Our Frequency control frameworks review is underway, which is looking at ways to integrate new technologies and demand response to help keep the system secure, as well as considering new ways to deliver more inertia where this provides additional benefits to the system. A draft report was published in March 2018.

In March 2018 we published a consultation paper on a request from the COAG Energy Council to establish a national register of distributed energy resources, including small-scale battery storage systems and rooftop solar. The register would give AEMO and distribution businesses more data to help with day-to-day operations to keep the power system secure and safe. A draft determination is due in July 2018.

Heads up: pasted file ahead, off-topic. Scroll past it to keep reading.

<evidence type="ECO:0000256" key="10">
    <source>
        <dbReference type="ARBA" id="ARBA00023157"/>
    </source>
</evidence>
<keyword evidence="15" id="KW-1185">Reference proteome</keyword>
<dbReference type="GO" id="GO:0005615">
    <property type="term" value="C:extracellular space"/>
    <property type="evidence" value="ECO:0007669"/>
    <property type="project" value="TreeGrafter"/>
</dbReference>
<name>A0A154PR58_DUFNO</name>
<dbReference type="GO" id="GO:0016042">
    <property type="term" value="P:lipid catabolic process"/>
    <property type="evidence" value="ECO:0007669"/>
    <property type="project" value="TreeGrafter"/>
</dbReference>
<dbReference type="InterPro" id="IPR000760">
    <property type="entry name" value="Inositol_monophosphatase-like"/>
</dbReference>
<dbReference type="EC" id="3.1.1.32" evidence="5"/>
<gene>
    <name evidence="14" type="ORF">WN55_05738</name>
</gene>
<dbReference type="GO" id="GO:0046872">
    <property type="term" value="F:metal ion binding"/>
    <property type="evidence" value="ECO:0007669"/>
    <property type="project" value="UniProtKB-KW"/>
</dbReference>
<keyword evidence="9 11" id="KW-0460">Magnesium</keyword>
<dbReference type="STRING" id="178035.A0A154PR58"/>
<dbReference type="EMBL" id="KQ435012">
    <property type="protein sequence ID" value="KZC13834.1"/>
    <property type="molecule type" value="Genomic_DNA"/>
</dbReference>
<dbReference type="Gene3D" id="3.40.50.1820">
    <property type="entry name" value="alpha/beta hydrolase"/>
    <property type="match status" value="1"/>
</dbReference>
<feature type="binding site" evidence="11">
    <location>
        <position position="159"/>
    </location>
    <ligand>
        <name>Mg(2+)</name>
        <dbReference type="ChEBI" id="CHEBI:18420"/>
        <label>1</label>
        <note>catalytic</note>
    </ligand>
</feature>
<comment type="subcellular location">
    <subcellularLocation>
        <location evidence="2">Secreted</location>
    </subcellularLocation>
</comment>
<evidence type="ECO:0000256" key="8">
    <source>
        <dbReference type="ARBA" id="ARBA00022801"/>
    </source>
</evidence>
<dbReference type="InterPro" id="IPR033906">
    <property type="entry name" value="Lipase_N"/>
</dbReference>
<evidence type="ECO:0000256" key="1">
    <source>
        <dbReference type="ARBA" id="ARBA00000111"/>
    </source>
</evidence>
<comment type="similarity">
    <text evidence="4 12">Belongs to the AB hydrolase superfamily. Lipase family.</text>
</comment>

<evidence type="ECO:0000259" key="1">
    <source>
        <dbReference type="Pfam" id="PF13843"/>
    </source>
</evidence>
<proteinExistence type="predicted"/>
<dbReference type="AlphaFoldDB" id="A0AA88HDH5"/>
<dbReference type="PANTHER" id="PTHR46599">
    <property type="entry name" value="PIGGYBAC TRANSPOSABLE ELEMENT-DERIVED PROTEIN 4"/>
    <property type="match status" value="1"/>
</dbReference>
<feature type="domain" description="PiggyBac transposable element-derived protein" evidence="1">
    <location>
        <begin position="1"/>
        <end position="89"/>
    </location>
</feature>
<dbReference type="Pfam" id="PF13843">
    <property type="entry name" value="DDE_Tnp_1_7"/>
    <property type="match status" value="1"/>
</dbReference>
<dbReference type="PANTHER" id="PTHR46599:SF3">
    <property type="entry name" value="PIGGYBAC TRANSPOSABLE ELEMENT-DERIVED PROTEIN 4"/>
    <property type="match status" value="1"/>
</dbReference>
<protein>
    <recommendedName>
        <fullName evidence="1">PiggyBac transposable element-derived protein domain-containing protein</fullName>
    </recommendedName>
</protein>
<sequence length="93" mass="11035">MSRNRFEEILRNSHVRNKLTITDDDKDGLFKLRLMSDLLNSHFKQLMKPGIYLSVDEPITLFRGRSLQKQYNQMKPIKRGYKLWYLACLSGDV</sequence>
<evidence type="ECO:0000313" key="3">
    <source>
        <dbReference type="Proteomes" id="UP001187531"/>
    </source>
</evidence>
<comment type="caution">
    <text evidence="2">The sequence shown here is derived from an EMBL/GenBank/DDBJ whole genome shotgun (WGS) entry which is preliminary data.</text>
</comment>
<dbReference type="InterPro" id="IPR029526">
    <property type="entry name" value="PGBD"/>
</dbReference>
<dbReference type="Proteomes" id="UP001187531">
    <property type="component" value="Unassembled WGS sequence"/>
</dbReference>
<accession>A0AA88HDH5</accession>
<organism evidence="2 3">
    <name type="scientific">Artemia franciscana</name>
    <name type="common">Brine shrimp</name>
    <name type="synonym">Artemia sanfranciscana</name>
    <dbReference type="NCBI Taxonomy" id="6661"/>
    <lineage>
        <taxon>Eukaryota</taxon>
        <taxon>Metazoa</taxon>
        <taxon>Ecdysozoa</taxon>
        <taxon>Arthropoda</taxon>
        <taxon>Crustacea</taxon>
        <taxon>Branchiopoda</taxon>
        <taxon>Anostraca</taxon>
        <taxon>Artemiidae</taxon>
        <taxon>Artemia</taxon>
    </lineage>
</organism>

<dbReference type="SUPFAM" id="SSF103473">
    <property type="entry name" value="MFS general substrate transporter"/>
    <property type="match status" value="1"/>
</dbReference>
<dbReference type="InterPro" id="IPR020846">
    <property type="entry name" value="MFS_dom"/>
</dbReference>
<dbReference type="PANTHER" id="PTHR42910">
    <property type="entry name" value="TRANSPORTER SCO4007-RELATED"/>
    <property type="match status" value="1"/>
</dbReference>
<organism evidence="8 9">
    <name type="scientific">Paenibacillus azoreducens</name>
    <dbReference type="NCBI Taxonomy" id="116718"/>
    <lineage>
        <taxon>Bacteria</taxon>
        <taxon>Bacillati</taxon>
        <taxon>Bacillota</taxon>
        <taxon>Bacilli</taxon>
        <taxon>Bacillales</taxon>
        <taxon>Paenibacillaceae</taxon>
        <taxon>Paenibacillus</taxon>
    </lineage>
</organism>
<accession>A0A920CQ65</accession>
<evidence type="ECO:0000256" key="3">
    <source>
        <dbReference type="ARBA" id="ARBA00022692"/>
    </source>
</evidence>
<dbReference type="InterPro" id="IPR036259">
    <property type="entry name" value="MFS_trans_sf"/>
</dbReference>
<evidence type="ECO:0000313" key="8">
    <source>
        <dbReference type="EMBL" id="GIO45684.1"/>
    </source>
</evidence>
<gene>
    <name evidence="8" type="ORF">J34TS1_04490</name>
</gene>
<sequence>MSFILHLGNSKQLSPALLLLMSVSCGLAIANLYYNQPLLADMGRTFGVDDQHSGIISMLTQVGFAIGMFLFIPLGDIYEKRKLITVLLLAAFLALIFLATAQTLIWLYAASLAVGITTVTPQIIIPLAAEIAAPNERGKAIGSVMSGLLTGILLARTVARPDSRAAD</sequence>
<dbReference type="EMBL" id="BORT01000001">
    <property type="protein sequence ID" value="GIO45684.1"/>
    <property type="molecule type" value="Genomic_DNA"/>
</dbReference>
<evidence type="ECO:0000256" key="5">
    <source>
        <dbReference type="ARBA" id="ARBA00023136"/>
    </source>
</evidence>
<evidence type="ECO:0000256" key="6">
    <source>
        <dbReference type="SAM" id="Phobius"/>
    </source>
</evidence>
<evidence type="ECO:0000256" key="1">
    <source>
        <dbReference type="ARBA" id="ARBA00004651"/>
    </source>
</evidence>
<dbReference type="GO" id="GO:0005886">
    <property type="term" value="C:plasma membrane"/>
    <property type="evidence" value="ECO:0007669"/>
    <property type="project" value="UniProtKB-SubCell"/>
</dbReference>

Reliability

What is reliability?

While ‘security’ relates to the stability of the power system, ‘reliability’ of the power system is about power when you need it: having enough generation, demand response and network capacity to supply consumer needs.

How are reliability levels currently set?

The reliability standard currently requires there be sufficient generation and transmission interconnection such that 99.998% of annual demand for electricity is expected to be supplied.

Put another way, the standard specifies the maximum expected unserved energy (USE), or the amount of electricity demanded by customers which is at risk of not being supplied. It is currently set at 0.002% of the region’s annual energy consumption in a financial year.